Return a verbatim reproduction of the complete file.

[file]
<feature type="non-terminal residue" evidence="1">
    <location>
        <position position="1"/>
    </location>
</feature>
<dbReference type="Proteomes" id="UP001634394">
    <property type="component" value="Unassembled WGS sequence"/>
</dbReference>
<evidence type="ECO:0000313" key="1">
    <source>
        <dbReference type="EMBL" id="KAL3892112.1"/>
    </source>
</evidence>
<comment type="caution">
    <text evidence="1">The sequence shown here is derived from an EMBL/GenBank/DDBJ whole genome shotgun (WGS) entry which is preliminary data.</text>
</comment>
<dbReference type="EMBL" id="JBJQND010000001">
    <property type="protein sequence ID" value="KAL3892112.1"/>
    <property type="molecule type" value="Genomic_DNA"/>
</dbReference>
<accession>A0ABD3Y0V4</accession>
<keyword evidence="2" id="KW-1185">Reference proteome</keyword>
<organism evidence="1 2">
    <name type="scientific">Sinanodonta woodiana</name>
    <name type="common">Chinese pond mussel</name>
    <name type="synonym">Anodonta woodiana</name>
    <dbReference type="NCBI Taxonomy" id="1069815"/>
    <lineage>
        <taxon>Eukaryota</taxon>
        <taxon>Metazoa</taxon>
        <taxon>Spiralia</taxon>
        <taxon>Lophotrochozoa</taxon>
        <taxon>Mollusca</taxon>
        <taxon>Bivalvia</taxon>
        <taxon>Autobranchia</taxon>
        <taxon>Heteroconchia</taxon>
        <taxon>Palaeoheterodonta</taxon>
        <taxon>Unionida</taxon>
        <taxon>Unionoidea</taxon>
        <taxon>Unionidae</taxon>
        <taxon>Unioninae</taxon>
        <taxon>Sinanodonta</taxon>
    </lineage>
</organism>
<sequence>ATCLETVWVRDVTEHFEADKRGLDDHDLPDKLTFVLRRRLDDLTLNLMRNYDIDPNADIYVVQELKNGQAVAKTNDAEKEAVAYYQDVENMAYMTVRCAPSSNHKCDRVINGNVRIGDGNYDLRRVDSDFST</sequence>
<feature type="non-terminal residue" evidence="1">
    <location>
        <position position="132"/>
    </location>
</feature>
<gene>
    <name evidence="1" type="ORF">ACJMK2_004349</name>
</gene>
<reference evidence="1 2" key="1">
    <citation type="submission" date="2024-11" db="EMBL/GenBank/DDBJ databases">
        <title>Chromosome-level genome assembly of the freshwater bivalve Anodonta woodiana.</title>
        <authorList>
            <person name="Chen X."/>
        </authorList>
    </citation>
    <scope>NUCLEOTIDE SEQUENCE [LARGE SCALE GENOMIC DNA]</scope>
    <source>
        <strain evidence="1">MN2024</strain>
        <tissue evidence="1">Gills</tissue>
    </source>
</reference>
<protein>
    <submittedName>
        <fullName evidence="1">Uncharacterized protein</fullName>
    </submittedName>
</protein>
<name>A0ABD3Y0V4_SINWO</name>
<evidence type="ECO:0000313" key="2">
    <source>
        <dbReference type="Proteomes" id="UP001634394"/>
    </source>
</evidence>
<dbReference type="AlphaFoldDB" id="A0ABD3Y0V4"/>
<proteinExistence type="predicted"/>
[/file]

<feature type="non-terminal residue" evidence="1">
    <location>
        <position position="1"/>
    </location>
</feature>
<dbReference type="Proteomes" id="UP001634394">
    <property type="component" value="Unassembled WGS sequence"/>
</dbReference>
<evidence type="ECO:0000313" key="1">
    <source>
        <dbReference type="EMBL" id="KAL3892112.1"/>
    </source>
</evidence>
<comment type="caution">
    <text evidence="1">The sequence shown here is derived from an EMBL/GenBank/DDBJ whole genome shotgun (WGS) entry which is preliminary data.</text>
</comment>
<dbReference type="EMBL" id="JBJQND010000001">
    <property type="protein sequence ID" value="KAL3892112.1"/>
    <property type="molecule type" value="Genomic_DNA"/>
</dbReference>
<accession>A0ABD3Y0V4</accession>
<keyword evidence="2" id="KW-1185">Reference proteome</keyword>
<organism evidence="1 2">
    <name type="scientific">Sinanodonta woodiana</name>
    <name type="common">Chinese pond mussel</name>
    <name type="synonym">Anodonta woodiana</name>
    <dbReference type="NCBI Taxonomy" id="1069815"/>
    <lineage>
        <taxon>Eukaryota</taxon>
        <taxon>Metazoa</taxon>
        <taxon>Spiralia</taxon>
        <taxon>Lophotrochozoa</taxon>
        <taxon>Mollusca</taxon>
        <taxon>Bivalvia</taxon>
        <taxon>Autobranchia</taxon>
        <taxon>Heteroconchia</taxon>
        <taxon>Palaeoheterodonta</taxon>
        <taxon>Unionida</taxon>
        <taxon>Unionoidea</taxon>
        <taxon>Unionidae</taxon>
        <taxon>Unioninae</taxon>
        <taxon>Sinanodonta</taxon>
    </lineage>
</organism>
<sequence>ATCLETVWVRDVTEHFEADKRGLDDHDLPDKLTFVLRRRLDDLTLNLMRNYDIDPNADIYVVQELKNGQAVAKTNDAEKEAVAYYQDVENMAYMTVRCAPSSNHKCDRVINGNVRIGDGNYDLRRVDSDFST</sequence>
<feature type="non-terminal residue" evidence="1">
    <location>
        <position position="132"/>
    </location>
</feature>
<gene>
    <name evidence="1" type="ORF">ACJMK2_004349</name>
</gene>
<reference evidence="1 2" key="1">
    <citation type="submission" date="2024-11" db="EMBL/GenBank/DDBJ databases">
        <title>Chromosome-level genome assembly of the freshwater bivalve Anodonta woodiana.</title>
        <authorList>
            <person name="Chen X."/>
        </authorList>
    </citation>
    <scope>NUCLEOTIDE SEQUENCE [LARGE SCALE GENOMIC DNA]</scope>
    <source>
        <strain evidence="1">MN2024</strain>
        <tissue evidence="1">Gills</tissue>
    </source>
</reference>
<protein>
    <submittedName>
        <fullName evidence="1">Uncharacterized protein</fullName>
    </submittedName>
</protein>
<name>A0ABD3Y0V4_SINWO</name>
<evidence type="ECO:0000313" key="2">
    <source>
        <dbReference type="Proteomes" id="UP001634394"/>
    </source>
</evidence>
<dbReference type="AlphaFoldDB" id="A0ABD3Y0V4"/>
<proteinExistence type="predicted"/>